The EU including Austria is undertaking efforts to strengthen ties with the Russian Federation based on the concept of a strategic partnership.
Trade relations between the European Union and the Russian Federation have intensified in particular since the enlargements of the EU in 2004 and 2007. To dated Russia is the EU’s most important trading partner: 60% of all Russian exports (most of it oil and gas) go to the EU.
As a result business opportunities on both sides as well as political ties between the EU and the Russian Federation could be harnessed more extensively. A number of fora for dialogue and comprehensive co-operation processes have been established at all levels including EU-Russia Summits at the highest level. The purpose of these summit meetings is to discuss ways and means of further developing mutual relations. To that end the EU-Russia Summit of May 2005 adopted the road maps for the implementation of the Four Common Spaces (the Common Economic Space; the Common Space of Freedom, Security and Justice; the Common Space of External Security; and the Common Space of Research, Education and Culture), each of which will contribute substantially to further promoting the strategic partnership between the EU and Russia.
A changing political environment has made necessary adjustments of the legal and institutional framework. As a result negotiations were started on an agreement which will replace the Partnership and Cooperation Agreement (PCA), which was scheduled to expire in 2007. Negotiations on the New Agreement are ongoing. At their summit in June 2010 the EU and Russia agreed on a "Modernisation Partnership" which focuses on civil society, rule of law and the fight against corruption.
In May 2011 Austria concluded a bilateral agreement with Russia on the Modernisation Partnership which complements the existing Modernisation Partnership of Russia and the EU as well as other Member States.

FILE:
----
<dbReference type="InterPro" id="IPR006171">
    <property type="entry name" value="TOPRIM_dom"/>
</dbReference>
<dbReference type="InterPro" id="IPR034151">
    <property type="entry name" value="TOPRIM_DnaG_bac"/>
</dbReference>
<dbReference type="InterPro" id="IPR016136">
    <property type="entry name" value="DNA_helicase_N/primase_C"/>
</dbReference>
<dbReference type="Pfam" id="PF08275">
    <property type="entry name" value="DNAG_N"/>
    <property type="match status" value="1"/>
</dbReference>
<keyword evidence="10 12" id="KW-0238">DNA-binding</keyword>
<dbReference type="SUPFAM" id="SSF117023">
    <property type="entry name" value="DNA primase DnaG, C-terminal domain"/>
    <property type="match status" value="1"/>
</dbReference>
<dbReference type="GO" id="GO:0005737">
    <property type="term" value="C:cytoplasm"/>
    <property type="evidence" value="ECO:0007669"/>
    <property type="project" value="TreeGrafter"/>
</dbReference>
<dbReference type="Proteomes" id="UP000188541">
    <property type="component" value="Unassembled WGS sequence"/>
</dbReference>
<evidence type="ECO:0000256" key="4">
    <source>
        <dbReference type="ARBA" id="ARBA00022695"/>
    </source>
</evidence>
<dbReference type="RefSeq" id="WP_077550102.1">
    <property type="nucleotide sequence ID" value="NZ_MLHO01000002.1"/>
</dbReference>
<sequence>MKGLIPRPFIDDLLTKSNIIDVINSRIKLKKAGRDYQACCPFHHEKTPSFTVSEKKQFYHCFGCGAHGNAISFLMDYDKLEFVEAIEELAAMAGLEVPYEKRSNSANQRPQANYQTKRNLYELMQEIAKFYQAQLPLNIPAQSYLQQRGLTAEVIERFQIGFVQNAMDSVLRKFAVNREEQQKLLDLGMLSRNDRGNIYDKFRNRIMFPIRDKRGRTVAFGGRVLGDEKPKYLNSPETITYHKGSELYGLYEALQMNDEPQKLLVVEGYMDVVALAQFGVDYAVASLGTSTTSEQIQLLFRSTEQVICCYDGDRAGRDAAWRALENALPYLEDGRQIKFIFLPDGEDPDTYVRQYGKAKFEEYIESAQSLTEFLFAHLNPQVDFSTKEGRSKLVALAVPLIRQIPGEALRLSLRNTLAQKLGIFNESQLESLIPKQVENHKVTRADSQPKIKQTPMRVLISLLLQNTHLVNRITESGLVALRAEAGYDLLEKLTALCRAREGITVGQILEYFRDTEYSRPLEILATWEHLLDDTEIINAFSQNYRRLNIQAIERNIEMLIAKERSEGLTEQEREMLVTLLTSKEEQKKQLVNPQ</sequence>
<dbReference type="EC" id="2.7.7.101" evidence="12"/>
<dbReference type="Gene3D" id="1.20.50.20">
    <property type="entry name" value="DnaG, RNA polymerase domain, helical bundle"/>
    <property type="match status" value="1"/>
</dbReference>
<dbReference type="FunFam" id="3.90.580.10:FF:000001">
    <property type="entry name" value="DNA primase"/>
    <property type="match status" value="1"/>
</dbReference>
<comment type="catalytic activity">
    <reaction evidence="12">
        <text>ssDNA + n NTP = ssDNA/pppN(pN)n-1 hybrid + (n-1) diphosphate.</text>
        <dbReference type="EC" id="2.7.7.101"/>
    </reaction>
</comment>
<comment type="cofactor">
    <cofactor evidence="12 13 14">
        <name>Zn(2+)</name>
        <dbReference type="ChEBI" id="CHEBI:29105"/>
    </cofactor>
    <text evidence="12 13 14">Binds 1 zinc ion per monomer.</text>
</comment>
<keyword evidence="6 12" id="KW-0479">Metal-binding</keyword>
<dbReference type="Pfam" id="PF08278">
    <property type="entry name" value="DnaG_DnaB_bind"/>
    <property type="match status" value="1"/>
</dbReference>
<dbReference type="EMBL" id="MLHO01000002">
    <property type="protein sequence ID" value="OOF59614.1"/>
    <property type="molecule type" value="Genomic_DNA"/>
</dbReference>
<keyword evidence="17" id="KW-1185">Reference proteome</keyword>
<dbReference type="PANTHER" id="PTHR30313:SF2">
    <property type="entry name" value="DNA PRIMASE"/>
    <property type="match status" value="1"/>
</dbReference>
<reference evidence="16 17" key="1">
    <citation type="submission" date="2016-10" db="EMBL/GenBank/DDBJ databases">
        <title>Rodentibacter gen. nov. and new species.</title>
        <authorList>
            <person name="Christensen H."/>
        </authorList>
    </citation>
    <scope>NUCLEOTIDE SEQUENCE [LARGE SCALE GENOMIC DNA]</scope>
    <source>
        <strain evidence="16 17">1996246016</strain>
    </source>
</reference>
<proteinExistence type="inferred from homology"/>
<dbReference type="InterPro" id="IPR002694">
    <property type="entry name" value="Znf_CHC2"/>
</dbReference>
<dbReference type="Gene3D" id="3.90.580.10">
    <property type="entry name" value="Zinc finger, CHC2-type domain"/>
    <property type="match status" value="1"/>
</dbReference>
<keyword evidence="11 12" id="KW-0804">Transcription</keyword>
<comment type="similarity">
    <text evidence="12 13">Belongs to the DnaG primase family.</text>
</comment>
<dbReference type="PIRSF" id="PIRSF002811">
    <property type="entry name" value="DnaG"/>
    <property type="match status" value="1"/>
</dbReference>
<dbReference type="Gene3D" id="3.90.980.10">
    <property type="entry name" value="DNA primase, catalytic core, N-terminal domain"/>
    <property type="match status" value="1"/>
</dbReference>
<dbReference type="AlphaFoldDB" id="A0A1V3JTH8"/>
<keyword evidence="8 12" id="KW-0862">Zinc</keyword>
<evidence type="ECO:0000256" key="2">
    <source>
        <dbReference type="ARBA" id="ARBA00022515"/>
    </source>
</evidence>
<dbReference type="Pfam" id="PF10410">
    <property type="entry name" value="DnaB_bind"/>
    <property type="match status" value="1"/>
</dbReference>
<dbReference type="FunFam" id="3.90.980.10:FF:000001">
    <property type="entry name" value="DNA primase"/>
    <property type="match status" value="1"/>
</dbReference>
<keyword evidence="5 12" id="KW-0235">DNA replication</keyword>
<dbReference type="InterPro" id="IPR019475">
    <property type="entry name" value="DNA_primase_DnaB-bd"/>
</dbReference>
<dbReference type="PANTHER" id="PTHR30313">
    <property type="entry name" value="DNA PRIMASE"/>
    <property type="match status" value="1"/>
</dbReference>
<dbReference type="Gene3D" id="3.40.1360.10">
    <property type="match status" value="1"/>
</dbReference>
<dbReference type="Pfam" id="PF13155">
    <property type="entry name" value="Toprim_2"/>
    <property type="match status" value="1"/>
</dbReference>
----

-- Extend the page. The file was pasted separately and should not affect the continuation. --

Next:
On December 16, 2011 the WTO Ministers agreed on the WTO accession of Russia. Russia's WTO membership is an important step for Russia towards a free trade agreement between the EU and the Russian Federation.
The initiative launched by the Russian Federation on a new European security treaty has been discussed in detail in the framework of the OSCE. At the OSCE Summit in Astana (December 2010) a decision was taken to elaborate step-by-step, a Euro-Atlantic and Eurasian Security Community. The OSCE Chairs Ireland (2012) and Ukraine (2013) are due to implement this decision.
The domestic and foreign policy of the Russian Federation
Parliamentary elections took place in the Russian Federation on December 4, 2011. For the first time the Party of Prime Minister Putin (“United Russia”) could not gain the absolute majority and received only 49,5% of the votes. At the presidential elections of March 4, 2012 Vladimir Putin was elected with 63% of the votes and was inaugurated as Russia’s new (former) President for the next six years on May 7, 2012.
Russian foreign policy is focused on Eurasia. Maintaining good relations with the CIS member states is still a top priority. At the meeting of the Council of the Heads of Government of the CIS Members on October 18, 2011, eight countries, namely Russia, Belarus, Kazakhstan, Ukraine, Moldova, Kyrgyzstan, Armenia and Tajikistan, signed a treaty on the establishment of a Free Trade Area. In Moscow on November 18, 2011 the Presidents of Russia, Belarus and Kazakhstan signed a declaration on the promotion of the (economic) integration between their countries. The final goal should be the creation until 2015 of a Eurasian Economic Union on the basis of the existing customs union between the three countries. The Customs Union has been changed into a Common Economic space in January 2012. The war with Georgia in the year 2008 demonstrated clearly, that the Russian Federation intends to keep its influence on its immediate neighbours and refuses a rapprochement of Georgia and Ukraine to NATO. At the same time Russia underlines its influential role in searching solutions to regional conflicts, an element which is also important to the EU when it comes to defining its strategic partnership with Russia. Concerning Eurasia Moscow’s second priority is its relationship with the European Union and its Member States. The relations with the United States have improved considerably since the beginning of the Obama administration. Early February 2011 the United States and Russia concluded the ratification process of an agreement replacing the former START agreement (Strategic Arms Reduction Treaty).